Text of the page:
SunDreams is currently pushing for RG to become a part of public policy. It has taken player protection into its own hands, and is challenging the myth that RG decreases profitability: “Operators need to understand its sustainability, in the sense that it’s about looking after customers, instead of fearing it’ll work against them.” Huenchumilla explains. 

She’s firm in her stance that safer gambling should be aimed at stages prior to problems developing, because once it reaches that stage, it’s only treatable by healthcare professionals.

This means that in SunDreams’ casinos, trained counsellors, social workers and psychologists are present. SunDreams’ efforts didn’t go unnoticed, and they were certified by G4 in October 2021. “Regulating online gaming ensures player protection,” Fusco asserts, “anything that goes unregulated threatens society.”

Sleeping giant

Brazilian law is complicated and characterised by loopholes that can be exploited. Although progress was made with legislation paving the way for regulated fixed odds sports betting becoming law in 2018, the framework for the market is yet to be finalised, and licences awarded.

Like Chile, online gaming remains unregulated in Brazil, however many offshore operators manage to access the market. Consequently, the sleeping giant is only protected by the Consumer Protection Code rather than specific gambling regulation involving comprehensive safer gambling measures. 

“There used to be an advertising watchdog called CONAR which was very active in taking down abusive or illegal campaigns,” founding and managing partner of Montgomery & Asociados, Neil Montgomery, says. “But since sports betting was legalised, CONAR has no control over these campaigns so sportsbooks are making a lot of money through advertising.” 

Regardless, he hasn’t seen anything too ‘over the top’ from operators because they don’t want to risk missing out on a licence in the future. SECAP has promised to launch the sports betting regime before the 2022 FIFA World Cup, although there’s been scepticism as to whether this deadline will be met. 

But Montgomery, who has already seen the draft regulations, has faith: “It contains provisions on RG as that’s a major concern for SECAP,” he says. “Since gambling has been banned for so long, they want to get it right. Their conversations on RG have been most intense with regulators from Sweden and Denmark. 

“They’ve also been speaking with US regulators at ICE, especially about sports betting. They want to put KYC in place, allocate some taxes towards a problem gambling fund and operators will need to demonstrate that they’ve got efficient measures for avoiding addiction.” 

Language barriers

If safer gambling is going to make a significant impact on the region, it needs to resonate with the people as much as possible. This even starts with its name – juego responsable (Responsible Gambling) is a direct translation from English and doesn’t convey its meaning well enough, local stakeholders argue. 

Those stakeholders interpreted juego responsable as ‘playing responsibly’ – as in, incumbent on the player to moderate their play rather than the efforts by operators to prevent problem play. 

The term could even be seen as insensitive, to some people. Brizuela agrees with changing the name: Juego responsable is stigmatised and carries negative connotations. It needs to have its own Spanish name,” she says.

But we might not be able to look to Spain or Portugal for help with this one: “the Spanish or Portuguese there is different to the ones spoken in Europe,” Romero comments. Fusco suggests “juego saludable” [healthy play] as an alternative. 

Romero worries that LatAm will follow Spain’s anti-gambling trend if advertising continues to be as prevalent as it is currently. “Advertising needs to communicate messages in a softer and more commercialised way than in Europe.” 

Those suffering from the industry’s ill effects seem to concur. One person, speaking to ICE365 on the condition of anonymity, has suffered from problem gambling for ten years, and raises concerns regarding the volume of advertising in Mexico.

“There’s lots of it here, especially during sports games,” they say. “Let’s say you’re watching the football – during the game, ads flash onto the screen and the pitch is surrounded by logos and banners saying, ‘deposit here’.”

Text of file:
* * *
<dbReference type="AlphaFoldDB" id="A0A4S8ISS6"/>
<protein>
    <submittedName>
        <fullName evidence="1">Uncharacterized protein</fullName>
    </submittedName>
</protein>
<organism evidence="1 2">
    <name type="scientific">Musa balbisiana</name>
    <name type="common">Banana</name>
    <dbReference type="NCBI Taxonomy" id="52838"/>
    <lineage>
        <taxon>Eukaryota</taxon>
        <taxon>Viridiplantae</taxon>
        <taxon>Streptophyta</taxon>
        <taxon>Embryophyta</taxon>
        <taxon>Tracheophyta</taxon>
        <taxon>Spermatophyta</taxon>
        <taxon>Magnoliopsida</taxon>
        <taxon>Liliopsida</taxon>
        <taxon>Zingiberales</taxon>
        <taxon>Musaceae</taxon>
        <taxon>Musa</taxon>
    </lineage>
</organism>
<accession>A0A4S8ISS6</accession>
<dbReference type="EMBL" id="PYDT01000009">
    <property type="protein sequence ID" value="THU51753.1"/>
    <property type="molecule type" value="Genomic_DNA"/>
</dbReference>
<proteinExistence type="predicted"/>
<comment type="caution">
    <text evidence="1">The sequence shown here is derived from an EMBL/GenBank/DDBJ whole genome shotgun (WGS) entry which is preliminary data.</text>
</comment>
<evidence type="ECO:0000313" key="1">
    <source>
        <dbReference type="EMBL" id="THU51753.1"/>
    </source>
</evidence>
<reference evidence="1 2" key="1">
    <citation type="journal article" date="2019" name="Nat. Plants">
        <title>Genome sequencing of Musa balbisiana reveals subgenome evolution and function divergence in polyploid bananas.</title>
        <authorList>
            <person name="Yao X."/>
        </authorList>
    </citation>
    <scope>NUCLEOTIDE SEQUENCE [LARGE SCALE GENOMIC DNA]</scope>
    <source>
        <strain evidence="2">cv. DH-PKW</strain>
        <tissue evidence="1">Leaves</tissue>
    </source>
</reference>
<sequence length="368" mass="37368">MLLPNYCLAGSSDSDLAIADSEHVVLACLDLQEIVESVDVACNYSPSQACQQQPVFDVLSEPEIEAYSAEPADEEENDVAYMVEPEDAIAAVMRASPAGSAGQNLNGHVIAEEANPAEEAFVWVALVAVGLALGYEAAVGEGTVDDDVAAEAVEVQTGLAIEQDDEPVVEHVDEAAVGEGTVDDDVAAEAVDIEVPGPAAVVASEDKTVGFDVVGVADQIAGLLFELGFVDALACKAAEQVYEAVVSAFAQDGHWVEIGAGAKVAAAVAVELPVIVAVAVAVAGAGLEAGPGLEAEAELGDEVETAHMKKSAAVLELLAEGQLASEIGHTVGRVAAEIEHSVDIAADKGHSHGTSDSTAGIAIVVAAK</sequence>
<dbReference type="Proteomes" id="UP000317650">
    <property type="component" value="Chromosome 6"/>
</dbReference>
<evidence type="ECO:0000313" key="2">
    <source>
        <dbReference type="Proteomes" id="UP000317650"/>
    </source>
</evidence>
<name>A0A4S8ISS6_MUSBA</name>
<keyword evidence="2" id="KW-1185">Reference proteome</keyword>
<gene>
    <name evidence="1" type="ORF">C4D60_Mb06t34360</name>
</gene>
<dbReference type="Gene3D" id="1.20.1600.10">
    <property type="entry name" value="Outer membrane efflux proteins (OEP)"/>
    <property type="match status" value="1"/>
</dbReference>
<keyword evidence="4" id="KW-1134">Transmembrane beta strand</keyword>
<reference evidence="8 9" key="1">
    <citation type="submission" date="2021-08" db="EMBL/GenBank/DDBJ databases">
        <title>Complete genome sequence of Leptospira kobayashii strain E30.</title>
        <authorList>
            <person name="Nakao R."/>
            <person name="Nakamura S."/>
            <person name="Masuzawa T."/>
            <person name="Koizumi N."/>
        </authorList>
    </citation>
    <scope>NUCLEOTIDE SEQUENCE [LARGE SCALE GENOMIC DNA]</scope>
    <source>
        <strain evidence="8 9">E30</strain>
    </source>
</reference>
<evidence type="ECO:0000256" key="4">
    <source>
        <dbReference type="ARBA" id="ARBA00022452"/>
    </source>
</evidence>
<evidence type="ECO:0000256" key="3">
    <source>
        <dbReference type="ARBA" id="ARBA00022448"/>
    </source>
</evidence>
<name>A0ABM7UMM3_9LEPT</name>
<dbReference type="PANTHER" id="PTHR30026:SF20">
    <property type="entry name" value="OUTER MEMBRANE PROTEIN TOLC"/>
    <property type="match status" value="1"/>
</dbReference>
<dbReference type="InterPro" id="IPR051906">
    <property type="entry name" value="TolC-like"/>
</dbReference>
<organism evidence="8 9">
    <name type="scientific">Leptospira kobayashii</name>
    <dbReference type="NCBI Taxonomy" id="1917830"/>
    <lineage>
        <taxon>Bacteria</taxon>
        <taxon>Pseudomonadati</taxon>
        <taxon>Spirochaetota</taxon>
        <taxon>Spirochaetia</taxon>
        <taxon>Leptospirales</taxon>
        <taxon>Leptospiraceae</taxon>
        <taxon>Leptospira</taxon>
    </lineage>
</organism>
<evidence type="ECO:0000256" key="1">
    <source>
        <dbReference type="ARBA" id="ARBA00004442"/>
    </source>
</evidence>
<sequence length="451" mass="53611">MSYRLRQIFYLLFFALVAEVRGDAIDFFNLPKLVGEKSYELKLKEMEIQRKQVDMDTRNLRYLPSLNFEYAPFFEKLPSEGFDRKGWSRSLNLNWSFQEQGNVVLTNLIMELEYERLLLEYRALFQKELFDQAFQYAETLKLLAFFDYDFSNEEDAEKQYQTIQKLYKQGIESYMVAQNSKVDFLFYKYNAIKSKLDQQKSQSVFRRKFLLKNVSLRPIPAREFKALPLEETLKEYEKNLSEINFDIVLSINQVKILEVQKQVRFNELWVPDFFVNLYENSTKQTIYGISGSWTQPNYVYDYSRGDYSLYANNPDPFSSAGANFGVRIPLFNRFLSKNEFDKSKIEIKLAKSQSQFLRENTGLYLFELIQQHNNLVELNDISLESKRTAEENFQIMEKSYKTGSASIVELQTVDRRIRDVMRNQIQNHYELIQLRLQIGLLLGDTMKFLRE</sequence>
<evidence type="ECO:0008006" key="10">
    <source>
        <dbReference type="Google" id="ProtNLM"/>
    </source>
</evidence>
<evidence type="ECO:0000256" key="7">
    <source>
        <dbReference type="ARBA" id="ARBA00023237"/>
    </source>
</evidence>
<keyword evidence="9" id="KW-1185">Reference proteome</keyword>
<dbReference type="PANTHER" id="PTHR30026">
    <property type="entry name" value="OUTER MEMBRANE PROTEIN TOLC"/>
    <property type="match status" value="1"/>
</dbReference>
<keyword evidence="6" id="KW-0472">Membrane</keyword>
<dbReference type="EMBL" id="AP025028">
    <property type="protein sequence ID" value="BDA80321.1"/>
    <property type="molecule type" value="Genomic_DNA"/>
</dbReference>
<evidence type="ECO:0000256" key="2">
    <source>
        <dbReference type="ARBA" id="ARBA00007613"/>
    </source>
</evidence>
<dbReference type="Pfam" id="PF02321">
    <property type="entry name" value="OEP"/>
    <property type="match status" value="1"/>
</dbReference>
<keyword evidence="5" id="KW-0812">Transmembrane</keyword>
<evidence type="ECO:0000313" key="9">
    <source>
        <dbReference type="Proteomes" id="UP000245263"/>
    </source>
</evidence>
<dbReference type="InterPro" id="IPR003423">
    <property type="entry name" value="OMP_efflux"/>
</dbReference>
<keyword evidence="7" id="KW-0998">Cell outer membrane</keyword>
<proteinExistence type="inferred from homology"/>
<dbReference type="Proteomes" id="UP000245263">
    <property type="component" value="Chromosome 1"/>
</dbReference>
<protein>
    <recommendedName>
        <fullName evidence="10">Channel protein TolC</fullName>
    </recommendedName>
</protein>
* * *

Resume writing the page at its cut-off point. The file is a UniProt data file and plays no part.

Brizuela agrees there needs to be more control over advertising. “Especially where it’s aimed at the general population. We need to protect minors and be careful not to stimulate magical or false thinking towards gambling.” 

Better KYC could further protect players from gambling unsustainably. After all, poverty prevalent in LatAm. 

“Most Brazilians live on the minimum salary, which is as low as £150 per month,” Montgomery says. “Effective KYC would help operators know who’s betting and limit spending among those who can’t afford to bet as much, otherwise they could quickly become indebted.” 

Similarly, in Chile, almost half of problem gamblers occupy the lowest social class (stratum D). “RG doesn’t just concern addicts,” Huenchumilla says. “But also those who can’t afford to gamble as much as they do.” 

The anonymous problem gambler sheds light on why poorer Latin Americans might fall into problem play by explaining how their own gambling spiralled from recreational to compulsive. “If I had 10 pesos, I’d bet it and lose, so then I’d ask someone to lend me another 10 to recover my losses.” 

This kind of mentality shows how much impact widespread educational initiatives on safer gambling could have. According to Huenchumilla: “it’s important to teach gamblers that they can’t control the game’s outcome, like through superstitions.” 

Chile is unique in that women appear to be more likely to develop problems with gambling – most markets’ problem play stats are dominated by men. A study by the University of Santiago and CJR found that 79.7% of problem gamblers are female. 

There’s even an online support group dedicated to ludopatas (female problem gamblers) in Chile. Daniel Martinez, director of good practices in RG at CJR, states that women in Chile are drawn towards slot machines. 

Research conducted by Robert Breen, a Brown University psychiatrist, found that slot machine players have a higher prevalence of addiction than those playing cards or betting on sports. Perhaps this is Chile’s motive behind approving the bill to ban slot machines outside of casinos in June 2021. 

Martinez says the high percentage of female problem gamblers may be related to heavy reliance on family life – when their children leave home, mothers employ gambling as a coping mechanism. However, it may be more advantageous to establish treatment programmes and support groups for problem gamblers. 

The anonymous individual playing unsustainably points out they doesn’t know of any support groups specifically for problem gamblers in Mexico, leaving problem gamblers to seek out help online: “Even most of the online groups are generally targeted towards people with addictions, not specifically gambling addiction. I think that’s because in Mexico, it’s not taken seriously.” 

Image credit: Photo by Monstera from Pexels